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National security legislation for HKSAR won’t affect its high autonomy

HONG KONG (Xinhua) -- The draft decision of China’s top legislature to introduce national security legislation for the Hong Kong Special Administrative Region (HKSAR) will not affect HKSAR’s high degree of au-tonomy, analysts said.

People from all walks of life attend a campaign in support of national security legislation for Hong Kong Special Administrative Region (HKSAR) in Hong Kong, south China.

On the contrary, the legislation will serve as institutional reinforcement of the “one country, two systems” principle, safeguard the rule of law and a stable business environment in Hong Kong, and protect the well-being of the vast majority of Hong Kong residents once it fixes the loopholes in national security, according to analysts.
Legal experts stressed that the legislation aims to establish and improve the legal system and enforcement mechanisms for the HKSAR to safeguard national security and won’t affect the HKSAR’s exercise of indpendent judicial power, including final adjudication.
Agencies to be set up by relevant national security organs of the central government in the HKSAR will ful-fill relevant duties to safeguard national security in accordance with the law, they said.
Hong Kong’s social economy has suffered unprecedentedly amid the disturbance following the proposed ordinance amendments last year and the COVID-19 epidemic this year. To restore order and get things back on track has become the mainstream will of the Hong Kong society.
However, the opposition forces in the HKSAR have been playing the “burn with us” suicidal mentality so-cially, politically and economically, regardless of Hong Kong residents’ well-being and fundamental interests.
“The opposition went all out in stigmatising and demonising the relevant legislation, resulting in Hong Kong’s lack of social conditions to complete the legislation on its own,” said Ng Chau-pei, a deputy to the National People’s Congress (NPC) from the HKSAR.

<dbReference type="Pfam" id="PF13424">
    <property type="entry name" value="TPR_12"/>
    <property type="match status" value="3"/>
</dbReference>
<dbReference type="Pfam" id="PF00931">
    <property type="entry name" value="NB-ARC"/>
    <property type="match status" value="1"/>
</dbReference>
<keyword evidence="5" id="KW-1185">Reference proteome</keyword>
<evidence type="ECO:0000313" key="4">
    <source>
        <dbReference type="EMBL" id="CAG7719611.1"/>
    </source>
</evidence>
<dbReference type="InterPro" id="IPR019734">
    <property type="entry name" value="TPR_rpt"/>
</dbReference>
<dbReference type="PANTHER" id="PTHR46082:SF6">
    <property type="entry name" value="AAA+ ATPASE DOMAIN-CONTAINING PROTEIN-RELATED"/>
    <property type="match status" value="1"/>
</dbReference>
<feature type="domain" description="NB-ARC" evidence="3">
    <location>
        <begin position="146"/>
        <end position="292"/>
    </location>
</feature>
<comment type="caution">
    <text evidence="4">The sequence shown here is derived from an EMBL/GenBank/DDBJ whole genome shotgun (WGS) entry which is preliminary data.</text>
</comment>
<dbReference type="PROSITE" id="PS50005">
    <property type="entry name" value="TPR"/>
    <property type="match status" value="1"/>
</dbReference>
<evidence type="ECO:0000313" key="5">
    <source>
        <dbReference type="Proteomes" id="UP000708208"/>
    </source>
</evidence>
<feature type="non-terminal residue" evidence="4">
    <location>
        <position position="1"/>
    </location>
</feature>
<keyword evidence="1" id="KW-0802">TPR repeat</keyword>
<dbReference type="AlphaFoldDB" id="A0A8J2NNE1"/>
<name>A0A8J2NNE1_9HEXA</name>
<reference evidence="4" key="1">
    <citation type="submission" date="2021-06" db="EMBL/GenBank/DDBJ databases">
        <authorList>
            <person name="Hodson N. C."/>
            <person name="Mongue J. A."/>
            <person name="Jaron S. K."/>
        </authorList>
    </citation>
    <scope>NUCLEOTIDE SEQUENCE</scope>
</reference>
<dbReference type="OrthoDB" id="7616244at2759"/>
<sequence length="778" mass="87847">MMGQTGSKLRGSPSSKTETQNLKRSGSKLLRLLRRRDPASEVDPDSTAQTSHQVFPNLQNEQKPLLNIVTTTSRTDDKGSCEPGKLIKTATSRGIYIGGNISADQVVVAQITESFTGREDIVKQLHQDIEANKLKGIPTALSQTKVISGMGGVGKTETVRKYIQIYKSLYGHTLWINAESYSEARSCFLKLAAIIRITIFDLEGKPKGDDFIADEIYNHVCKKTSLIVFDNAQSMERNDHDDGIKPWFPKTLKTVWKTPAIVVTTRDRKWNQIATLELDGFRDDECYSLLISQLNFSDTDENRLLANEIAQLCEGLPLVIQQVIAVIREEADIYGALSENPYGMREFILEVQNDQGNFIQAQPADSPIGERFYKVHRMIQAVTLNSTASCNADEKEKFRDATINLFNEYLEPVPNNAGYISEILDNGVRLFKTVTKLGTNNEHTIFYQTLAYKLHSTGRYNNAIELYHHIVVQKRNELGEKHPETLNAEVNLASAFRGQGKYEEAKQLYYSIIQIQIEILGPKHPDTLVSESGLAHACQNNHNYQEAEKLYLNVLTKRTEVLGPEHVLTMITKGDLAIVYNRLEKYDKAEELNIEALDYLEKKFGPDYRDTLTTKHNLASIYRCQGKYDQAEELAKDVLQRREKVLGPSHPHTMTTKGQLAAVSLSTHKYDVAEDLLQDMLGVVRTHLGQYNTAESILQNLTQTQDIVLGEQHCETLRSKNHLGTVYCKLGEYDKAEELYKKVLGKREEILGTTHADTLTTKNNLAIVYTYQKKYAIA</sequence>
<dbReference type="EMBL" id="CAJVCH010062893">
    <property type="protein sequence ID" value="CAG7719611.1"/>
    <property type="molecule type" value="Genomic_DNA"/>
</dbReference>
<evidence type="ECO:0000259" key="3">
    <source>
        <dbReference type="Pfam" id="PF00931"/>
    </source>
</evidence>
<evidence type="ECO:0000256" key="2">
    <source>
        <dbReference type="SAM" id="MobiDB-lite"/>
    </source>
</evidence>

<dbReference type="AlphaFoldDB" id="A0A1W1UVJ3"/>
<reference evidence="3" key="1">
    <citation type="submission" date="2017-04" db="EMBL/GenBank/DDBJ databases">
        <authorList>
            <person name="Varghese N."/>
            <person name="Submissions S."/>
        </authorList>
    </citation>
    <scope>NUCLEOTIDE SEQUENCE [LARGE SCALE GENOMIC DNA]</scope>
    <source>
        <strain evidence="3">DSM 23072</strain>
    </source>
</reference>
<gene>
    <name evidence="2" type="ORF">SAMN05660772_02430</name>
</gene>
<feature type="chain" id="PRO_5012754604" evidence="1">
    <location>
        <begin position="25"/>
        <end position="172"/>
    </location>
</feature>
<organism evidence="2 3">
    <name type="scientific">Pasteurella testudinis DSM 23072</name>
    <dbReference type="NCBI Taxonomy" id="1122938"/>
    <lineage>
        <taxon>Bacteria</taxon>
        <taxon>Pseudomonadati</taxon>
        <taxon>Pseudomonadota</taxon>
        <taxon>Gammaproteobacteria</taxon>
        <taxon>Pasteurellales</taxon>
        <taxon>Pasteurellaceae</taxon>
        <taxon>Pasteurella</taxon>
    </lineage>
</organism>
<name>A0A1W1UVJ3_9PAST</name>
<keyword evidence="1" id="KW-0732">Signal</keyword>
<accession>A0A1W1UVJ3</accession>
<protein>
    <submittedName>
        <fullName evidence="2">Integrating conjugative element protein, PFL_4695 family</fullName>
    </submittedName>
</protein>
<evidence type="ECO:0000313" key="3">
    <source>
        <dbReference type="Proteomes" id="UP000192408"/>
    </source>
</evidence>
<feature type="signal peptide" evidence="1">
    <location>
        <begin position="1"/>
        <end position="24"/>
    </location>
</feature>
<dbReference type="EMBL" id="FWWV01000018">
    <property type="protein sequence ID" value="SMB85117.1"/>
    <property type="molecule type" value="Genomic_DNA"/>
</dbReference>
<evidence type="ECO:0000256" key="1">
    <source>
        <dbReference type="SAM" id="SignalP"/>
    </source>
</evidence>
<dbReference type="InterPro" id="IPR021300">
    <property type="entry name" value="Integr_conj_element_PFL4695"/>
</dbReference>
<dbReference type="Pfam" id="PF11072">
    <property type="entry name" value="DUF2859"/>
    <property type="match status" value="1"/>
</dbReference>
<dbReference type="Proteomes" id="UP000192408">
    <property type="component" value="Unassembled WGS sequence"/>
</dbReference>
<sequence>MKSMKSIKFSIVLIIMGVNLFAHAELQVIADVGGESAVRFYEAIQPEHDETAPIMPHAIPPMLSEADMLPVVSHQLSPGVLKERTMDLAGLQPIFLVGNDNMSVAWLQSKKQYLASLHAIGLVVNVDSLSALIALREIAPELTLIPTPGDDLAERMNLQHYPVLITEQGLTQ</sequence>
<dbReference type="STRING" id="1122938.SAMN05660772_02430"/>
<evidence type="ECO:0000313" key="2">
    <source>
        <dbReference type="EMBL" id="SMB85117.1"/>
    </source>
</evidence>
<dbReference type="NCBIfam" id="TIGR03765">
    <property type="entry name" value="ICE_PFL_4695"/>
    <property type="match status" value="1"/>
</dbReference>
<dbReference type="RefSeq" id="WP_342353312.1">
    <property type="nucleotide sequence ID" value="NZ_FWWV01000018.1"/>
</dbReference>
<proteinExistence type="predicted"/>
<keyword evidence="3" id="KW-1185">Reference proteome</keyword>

Therefore, the central authorities must take countermeasures to respond to the challenges to the Consti-tution, the Basic Law and national security in a bid to restore prosperity and stability in Hong Kong, he said.
Tam Yiu-chung, a member of the NPC Standing Committee, said the legislation will have clear boundaries and principles, with the basic rights and freedom enjoyed by Hong Kong residents not be interfered with, their normal lives unaffected, and their property rights fully protected.
Choi Koon-shum, a member of the Standing Committee of the Chinese People’s Political Consultative Conference (CPPCC) National Committee, said the national security legislation for Hong Kong only targets serious crimes jeopardising national security, and will not affect the business of enterprises in Hong Kong or Hong Kong residents’ human rights and freedom of speech.
The legislation on national security shows the central authorities’ resolve to protect the peaceful lives and business environment in Hong Kong, thus helping the region regain its vitality as an international financial centre, CPPCC National Committee member Wong Cho-bau said.
“Through last year’s disturbance triggered by the now-withdrawn ordinance amendments, we can clearly see the severe danger of Hong Kong’s lack of legal system on safeguarding national security,” said NPC deputy Chan Yung. “Hong Kong residents’ rights to life and property were seriously violated.”
Chan believes the vast majority of Hong Kong people would not want to see such violence and terrorist acts continue to wreak havoc in the region.
The draft decision on such legislation goes in line with Hong Kong’s overriding public opinion and reflects the principle of the rule of law, he said.

(Latest Update
May 26
, 2020

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